A diplomat turns to teaching

James Kirchick ’06 is an assistant editor at the New Republic. He last wrote for the Yale Alumni Magazine about hazing night at the Yale Political Union.
Associated Press

Associated Press

John Negroponte '60 will draw on 44 years of government experience in his new post at Yale. View full image

At press time, the campus was still speculating about which Yale faculty might be lured away to work for the Obama administration. But the Acela train runs both ways. Fresh out of a job as President Bush's deputy secretary of state, John Negroponte '60 will be coming to Yale in the fall to teach in the Grand Strategy program.

It would be hard to find a teacher with a wider range of experience in foreign affairs. Negroponte joined the Foreign Service right out of Yale and served in several posts before becoming Ronald Reagan's ambassador to Honduras in 1981. He was ambassador to Mexico and to the Philippines before moving to the private sector in 1997. Under George W. Bush, he was ambassador to the United Nations, ambassador to Iraq, and the first director of national intelligence before becoming deputy secretary of state.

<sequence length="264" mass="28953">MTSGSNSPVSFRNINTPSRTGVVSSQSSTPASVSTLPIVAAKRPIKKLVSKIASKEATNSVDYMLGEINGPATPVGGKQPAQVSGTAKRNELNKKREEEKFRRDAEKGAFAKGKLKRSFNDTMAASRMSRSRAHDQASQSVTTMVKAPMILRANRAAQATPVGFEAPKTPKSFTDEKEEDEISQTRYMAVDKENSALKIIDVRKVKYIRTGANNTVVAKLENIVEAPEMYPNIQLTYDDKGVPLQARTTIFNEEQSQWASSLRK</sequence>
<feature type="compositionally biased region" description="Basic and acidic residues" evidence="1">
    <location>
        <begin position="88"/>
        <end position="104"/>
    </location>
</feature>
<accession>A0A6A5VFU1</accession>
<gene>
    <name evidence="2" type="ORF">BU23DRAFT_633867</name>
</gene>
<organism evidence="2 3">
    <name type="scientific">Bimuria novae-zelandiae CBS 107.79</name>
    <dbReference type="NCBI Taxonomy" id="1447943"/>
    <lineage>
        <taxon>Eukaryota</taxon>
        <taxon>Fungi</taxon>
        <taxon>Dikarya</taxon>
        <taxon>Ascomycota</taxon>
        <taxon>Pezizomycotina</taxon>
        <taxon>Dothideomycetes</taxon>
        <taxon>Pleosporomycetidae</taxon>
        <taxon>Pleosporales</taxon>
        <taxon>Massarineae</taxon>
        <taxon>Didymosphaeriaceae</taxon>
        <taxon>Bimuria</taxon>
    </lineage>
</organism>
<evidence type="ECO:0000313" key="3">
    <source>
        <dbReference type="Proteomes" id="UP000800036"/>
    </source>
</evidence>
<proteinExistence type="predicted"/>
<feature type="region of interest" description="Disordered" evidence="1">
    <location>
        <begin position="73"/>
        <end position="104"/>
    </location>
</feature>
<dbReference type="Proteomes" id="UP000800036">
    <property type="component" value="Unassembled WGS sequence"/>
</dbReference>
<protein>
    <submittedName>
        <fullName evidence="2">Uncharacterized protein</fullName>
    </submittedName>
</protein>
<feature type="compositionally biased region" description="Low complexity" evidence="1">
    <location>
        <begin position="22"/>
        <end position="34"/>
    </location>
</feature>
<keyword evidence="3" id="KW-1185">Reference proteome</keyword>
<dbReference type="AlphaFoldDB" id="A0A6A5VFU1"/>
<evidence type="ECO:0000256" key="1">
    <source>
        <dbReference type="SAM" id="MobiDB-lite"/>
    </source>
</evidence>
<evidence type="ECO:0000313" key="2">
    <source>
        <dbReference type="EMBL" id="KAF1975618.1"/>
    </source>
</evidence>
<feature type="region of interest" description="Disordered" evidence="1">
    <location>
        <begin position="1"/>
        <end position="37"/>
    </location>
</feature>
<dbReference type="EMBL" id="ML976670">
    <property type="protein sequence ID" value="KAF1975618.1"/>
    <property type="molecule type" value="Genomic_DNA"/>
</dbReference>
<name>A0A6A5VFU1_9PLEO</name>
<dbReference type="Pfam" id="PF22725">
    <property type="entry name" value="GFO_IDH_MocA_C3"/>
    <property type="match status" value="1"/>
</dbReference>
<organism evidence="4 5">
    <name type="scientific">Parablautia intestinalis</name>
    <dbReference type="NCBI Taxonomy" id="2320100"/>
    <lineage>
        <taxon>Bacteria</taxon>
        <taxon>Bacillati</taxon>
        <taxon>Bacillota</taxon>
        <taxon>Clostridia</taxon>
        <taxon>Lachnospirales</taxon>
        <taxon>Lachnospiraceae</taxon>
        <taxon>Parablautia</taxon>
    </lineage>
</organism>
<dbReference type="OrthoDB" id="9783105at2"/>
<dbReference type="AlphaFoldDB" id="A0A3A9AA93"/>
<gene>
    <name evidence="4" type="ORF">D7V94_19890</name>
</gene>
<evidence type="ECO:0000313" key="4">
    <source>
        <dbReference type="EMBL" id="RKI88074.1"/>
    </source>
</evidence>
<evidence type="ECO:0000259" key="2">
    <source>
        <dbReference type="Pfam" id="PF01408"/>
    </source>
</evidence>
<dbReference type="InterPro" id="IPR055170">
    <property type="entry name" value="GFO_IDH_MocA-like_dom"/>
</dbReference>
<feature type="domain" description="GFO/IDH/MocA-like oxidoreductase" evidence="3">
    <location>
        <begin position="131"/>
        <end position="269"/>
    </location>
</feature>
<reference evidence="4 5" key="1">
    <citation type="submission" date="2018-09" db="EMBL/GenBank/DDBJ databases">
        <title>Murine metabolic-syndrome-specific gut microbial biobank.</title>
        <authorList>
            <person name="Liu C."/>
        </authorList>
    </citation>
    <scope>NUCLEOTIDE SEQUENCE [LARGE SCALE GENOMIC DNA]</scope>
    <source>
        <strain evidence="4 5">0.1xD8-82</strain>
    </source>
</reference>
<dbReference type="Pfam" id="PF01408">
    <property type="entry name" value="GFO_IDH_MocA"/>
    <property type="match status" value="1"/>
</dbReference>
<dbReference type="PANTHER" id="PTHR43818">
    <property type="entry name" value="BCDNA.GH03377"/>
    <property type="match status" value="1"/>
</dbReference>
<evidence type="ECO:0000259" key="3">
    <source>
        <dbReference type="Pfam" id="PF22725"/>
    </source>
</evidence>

Equipped with a three-year appointment and the polysyllabic title Brady-Johnson Distinguished Senior Research Fellow in Grand Strategy and Lecturer in International Affairs, Negroponte will join an all-star Grand Strategy team that includes former diplomat Charles Hill and history professors John Lewis Gaddis and Paul Kennedy. The highly selective program, launched in 2002, seeks to synthesize the study of political and military history, diplomacy, and international relations. The yearlong class, open to undergraduates and graduate students, includes a crisis simulation, frequent meetings with heavyweights like Henry Kissinger, and ritual presentations on broad topics by students who undergo merciless grilling by their professors.

Negroponte will also do some teaching on his own. "I expect to teach a course that will draw on my personal experience," he says. "The intent will certainly be to relate my past regional and national security experience to the contemporary scene."

The comment period has expired.